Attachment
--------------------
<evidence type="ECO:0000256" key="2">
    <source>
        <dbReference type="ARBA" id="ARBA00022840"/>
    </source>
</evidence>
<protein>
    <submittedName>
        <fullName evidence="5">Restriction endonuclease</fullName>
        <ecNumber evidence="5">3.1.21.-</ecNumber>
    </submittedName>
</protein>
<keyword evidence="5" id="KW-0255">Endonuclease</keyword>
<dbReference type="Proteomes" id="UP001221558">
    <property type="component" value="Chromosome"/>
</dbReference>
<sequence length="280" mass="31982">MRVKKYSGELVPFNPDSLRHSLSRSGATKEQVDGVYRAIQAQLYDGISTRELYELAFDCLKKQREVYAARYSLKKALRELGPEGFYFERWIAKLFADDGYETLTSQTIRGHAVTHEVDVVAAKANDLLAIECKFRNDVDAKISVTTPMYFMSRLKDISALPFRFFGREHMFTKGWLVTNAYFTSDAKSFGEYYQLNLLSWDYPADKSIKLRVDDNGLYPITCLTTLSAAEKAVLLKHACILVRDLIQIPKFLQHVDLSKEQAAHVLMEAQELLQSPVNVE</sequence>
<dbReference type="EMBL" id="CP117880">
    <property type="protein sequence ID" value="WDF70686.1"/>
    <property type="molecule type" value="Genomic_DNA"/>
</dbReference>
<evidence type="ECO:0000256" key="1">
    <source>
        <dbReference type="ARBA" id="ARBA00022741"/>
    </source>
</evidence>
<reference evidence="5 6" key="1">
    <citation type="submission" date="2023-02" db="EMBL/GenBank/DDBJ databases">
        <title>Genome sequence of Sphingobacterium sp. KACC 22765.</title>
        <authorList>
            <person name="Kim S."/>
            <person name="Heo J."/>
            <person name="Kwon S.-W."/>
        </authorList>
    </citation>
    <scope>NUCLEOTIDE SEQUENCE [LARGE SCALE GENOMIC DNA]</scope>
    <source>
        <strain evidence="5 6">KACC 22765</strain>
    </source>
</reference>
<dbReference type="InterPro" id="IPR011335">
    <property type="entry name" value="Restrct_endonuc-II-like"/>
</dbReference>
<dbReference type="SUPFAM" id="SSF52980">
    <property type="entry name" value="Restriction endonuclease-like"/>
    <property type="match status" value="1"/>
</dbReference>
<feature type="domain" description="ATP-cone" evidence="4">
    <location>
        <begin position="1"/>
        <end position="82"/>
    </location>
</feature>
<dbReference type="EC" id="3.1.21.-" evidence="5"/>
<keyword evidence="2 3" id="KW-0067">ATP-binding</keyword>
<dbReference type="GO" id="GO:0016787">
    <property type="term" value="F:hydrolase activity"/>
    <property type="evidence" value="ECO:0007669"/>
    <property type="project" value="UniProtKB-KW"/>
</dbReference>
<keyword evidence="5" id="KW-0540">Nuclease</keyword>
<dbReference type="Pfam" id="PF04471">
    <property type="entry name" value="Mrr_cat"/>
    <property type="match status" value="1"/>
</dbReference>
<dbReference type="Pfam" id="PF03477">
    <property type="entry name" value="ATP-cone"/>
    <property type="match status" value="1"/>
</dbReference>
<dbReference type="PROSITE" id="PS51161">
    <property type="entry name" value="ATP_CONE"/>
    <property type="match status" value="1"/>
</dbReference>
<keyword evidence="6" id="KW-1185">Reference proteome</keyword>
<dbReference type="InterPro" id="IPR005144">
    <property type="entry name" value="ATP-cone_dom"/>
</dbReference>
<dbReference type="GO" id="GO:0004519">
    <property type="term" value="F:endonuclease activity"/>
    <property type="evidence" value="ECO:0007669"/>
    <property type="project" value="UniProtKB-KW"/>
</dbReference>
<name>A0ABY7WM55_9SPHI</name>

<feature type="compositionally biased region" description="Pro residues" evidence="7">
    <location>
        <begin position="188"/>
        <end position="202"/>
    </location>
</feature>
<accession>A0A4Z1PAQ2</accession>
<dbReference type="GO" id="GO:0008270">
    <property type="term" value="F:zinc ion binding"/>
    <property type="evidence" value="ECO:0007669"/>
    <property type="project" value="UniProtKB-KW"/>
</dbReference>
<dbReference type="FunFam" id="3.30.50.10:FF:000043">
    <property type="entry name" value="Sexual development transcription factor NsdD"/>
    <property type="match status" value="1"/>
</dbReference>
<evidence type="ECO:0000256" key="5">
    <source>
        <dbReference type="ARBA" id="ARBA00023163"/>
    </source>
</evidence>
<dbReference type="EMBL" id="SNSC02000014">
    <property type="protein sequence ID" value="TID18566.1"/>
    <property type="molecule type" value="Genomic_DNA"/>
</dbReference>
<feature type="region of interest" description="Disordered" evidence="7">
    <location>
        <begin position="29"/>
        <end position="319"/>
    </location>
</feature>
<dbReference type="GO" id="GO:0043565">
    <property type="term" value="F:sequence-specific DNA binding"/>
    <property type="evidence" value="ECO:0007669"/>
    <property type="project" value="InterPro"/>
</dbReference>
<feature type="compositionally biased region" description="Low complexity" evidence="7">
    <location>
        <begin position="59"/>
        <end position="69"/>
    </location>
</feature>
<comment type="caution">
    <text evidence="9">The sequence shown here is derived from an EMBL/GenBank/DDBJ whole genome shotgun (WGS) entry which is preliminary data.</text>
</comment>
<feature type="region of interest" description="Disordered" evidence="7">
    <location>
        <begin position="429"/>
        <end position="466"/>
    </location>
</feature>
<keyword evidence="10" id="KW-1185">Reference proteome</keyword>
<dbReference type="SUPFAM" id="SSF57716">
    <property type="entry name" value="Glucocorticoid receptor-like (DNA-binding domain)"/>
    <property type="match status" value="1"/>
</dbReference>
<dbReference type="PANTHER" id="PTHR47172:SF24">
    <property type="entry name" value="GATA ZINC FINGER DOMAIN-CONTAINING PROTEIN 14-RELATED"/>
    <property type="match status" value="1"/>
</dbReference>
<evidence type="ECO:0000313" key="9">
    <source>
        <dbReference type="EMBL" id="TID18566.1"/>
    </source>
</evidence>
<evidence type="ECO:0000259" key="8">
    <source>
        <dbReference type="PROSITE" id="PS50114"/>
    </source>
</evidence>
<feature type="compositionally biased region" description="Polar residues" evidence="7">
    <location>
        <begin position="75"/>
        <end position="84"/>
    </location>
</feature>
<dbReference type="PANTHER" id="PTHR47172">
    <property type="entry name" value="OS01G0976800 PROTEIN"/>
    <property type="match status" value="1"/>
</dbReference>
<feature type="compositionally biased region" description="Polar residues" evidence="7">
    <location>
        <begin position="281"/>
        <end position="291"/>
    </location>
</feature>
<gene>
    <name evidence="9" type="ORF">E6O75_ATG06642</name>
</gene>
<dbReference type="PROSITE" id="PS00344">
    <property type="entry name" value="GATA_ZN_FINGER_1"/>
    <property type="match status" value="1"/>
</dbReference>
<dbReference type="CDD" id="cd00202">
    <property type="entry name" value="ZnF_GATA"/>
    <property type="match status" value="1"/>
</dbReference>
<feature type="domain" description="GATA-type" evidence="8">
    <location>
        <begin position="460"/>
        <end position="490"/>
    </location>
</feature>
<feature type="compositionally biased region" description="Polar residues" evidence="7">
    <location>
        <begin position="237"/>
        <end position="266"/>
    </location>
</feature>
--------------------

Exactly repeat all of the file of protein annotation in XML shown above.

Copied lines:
<evidence type="ECO:0000256" key="2">
    <source>
        <dbReference type="ARBA" id="ARBA00022840"/>
    </source>
</evidence>
<protein>
    <submittedName>
        <fullName evidence="5">Restriction endonuclease</fullName>
        <ecNumber evidence="5">3.1.21.-</ecNumber>
    </submittedName>
</protein>
<keyword evidence="5" id="KW-0255">Endonuclease</keyword>
<dbReference type="Proteomes" id="UP001221558">
    <property type="component" value="Chromosome"/>
</dbReference>
<sequence length="280" mass="31982">MRVKKYSGELVPFNPDSLRHSLSRSGATKEQVDGVYRAIQAQLYDGISTRELYELAFDCLKKQREVYAARYSLKKALRELGPEGFYFERWIAKLFADDGYETLTSQTIRGHAVTHEVDVVAAKANDLLAIECKFRNDVDAKISVTTPMYFMSRLKDISALPFRFFGREHMFTKGWLVTNAYFTSDAKSFGEYYQLNLLSWDYPADKSIKLRVDDNGLYPITCLTTLSAAEKAVLLKHACILVRDLIQIPKFLQHVDLSKEQAAHVLMEAQELLQSPVNVE</sequence>
<dbReference type="EMBL" id="CP117880">
    <property type="protein sequence ID" value="WDF70686.1"/>
    <property type="molecule type" value="Genomic_DNA"/>
</dbReference>
<evidence type="ECO:0000256" key="1">
    <source>
        <dbReference type="ARBA" id="ARBA00022741"/>
    </source>
</evidence>
<reference evidence="5 6" key="1">
    <citation type="submission" date="2023-02" db="EMBL/GenBank/DDBJ databases">
        <title>Genome sequence of Sphingobacterium sp. KACC 22765.</title>
        <authorList>
            <person name="Kim S."/>
            <person name="Heo J."/>
            <person name="Kwon S.-W."/>
        </authorList>
    </citation>
    <scope>NUCLEOTIDE SEQUENCE [LARGE SCALE GENOMIC DNA]</scope>
    <source>
        <strain evidence="5 6">KACC 22765</strain>
    </source>
</reference>
<dbReference type="InterPro" id="IPR011335">
    <property type="entry name" value="Restrct_endonuc-II-like"/>
</dbReference>
<dbReference type="SUPFAM" id="SSF52980">
    <property type="entry name" value="Restriction endonuclease-like"/>
    <property type="match status" value="1"/>
</dbReference>
<feature type="domain" description="ATP-cone" evidence="4">
    <location>
        <begin position="1"/>
        <end position="82"/>
    </location>
</feature>
<dbReference type="EC" id="3.1.21.-" evidence="5"/>
<keyword evidence="2 3" id="KW-0067">ATP-binding</keyword>
<dbReference type="GO" id="GO:0016787">
    <property type="term" value="F:hydrolase activity"/>
    <property type="evidence" value="ECO:0007669"/>
    <property type="project" value="UniProtKB-KW"/>
</dbReference>
<keyword evidence="5" id="KW-0540">Nuclease</keyword>
<dbReference type="Pfam" id="PF04471">
    <property type="entry name" value="Mrr_cat"/>
    <property type="match status" value="1"/>
</dbReference>
<dbReference type="Pfam" id="PF03477">
    <property type="entry name" value="ATP-cone"/>
    <property type="match status" value="1"/>
</dbReference>
<dbReference type="PROSITE" id="PS51161">
    <property type="entry name" value="ATP_CONE"/>
    <property type="match status" value="1"/>
</dbReference>
<keyword evidence="6" id="KW-1185">Reference proteome</keyword>
<dbReference type="InterPro" id="IPR005144">
    <property type="entry name" value="ATP-cone_dom"/>
</dbReference>
<dbReference type="GO" id="GO:0004519">
    <property type="term" value="F:endonuclease activity"/>
    <property type="evidence" value="ECO:0007669"/>
    <property type="project" value="UniProtKB-KW"/>
</dbReference>
<name>A0ABY7WM55_9SPHI</name>

<feature type="compositionally biased region" description="Pro residues" evidence="7">
    <location>
        <begin position="188"/>
        <end position="202"/>
    </location>
</feature>
<accession>A0A4Z1PAQ2</accession>
<dbReference type="GO" id="GO:0008270">
    <property type="term" value="F:zinc ion binding"/>
    <property type="evidence" value="ECO:0007669"/>
    <property type="project" value="UniProtKB-KW"/>
</dbReference>
<dbReference type="FunFam" id="3.30.50.10:FF:000043">
    <property type="entry name" value="Sexual development transcription factor NsdD"/>
    <property type="match status" value="1"/>
</dbReference>
<evidence type="ECO:0000256" key="5">
    <source>
        <dbReference type="ARBA" id="ARBA00023163"/>
    </source>
</evidence>
<dbReference type="EMBL" id="SNSC02000014">
    <property type="protein sequence ID" value="TID18566.1"/>
    <property type="molecule type" value="Genomic_DNA"/>
</dbReference>
<feature type="region of interest" description="Disordered" evidence="7">
    <location>
        <begin position="29"/>
        <end position="319"/>
    </location>
</feature>
<dbReference type="GO" id="GO:0043565">
    <property type="term" value="F:sequence-specific DNA binding"/>
    <property type="evidence" value="ECO:0007669"/>
    <property type="project" value="InterPro"/>
</dbReference>
<feature type="compositionally biased region" description="Low complexity" evidence="7">
    <location>
        <begin position="59"/>
        <end position="69"/>
    </location>
</feature>
<comment type="caution">
    <text evidence="9">The sequence shown here is derived from an EMBL/GenBank/DDBJ whole genome shotgun (WGS) entry which is preliminary data.</text>
</comment>
<feature type="region of interest" description="Disordered" evidence="7">
    <location>
        <begin position="429"/>
        <end position="466"/>
    </location>
</feature>
<keyword evidence="10" id="KW-1185">Reference proteome</keyword>
<dbReference type="SUPFAM" id="SSF57716">
    <property type="entry name" value="Glucocorticoid receptor-like (DNA-binding domain)"/>
    <property type="match status" value="1"/>
</dbReference>
<dbReference type="PANTHER" id="PTHR47172:SF24">
    <property type="entry name" value="GATA ZINC FINGER DOMAIN-CONTAINING PROTEIN 14-RELATED"/>
    <property type="match status" value="1"/>
</dbReference>
<evidence type="ECO:0000313" key="9">
    <source>
        <dbReference type="EMBL" id="TID18566.1"/>
    </source>
</evidence>
<evidence type="ECO:0000259" key="8">
    <source>
        <dbReference type="PROSITE" id="PS50114"/>
    </source>
</evidence>
<feature type="compositionally biased region" description="Polar residues" evidence="7">
    <location>
        <begin position="75"/>
        <end position="84"/>
    </location>
</feature>
<dbReference type="PANTHER" id="PTHR47172">
    <property type="entry name" value="OS01G0976800 PROTEIN"/>
    <property type="match status" value="1"/>
</dbReference>
<feature type="compositionally biased region" description="Polar residues" evidence="7">
    <location>
        <begin position="281"/>
        <end position="291"/>
    </location>
</feature>
<gene>
    <name evidence="9" type="ORF">E6O75_ATG06642</name>
</gene>
<dbReference type="PROSITE" id="PS00344">
    <property type="entry name" value="GATA_ZN_FINGER_1"/>
    <property type="match status" value="1"/>
</dbReference>
<dbReference type="CDD" id="cd00202">
    <property type="entry name" value="ZnF_GATA"/>
    <property type="match status" value="1"/>
</dbReference>
<feature type="domain" description="GATA-type" evidence="8">
    <location>
        <begin position="460"/>
        <end position="490"/>
    </location>
</feature>
<feature type="compositionally biased region" description="Polar residues" evidence="7">
    <location>
        <begin position="237"/>
        <end position="266"/>
    </location>
</feature>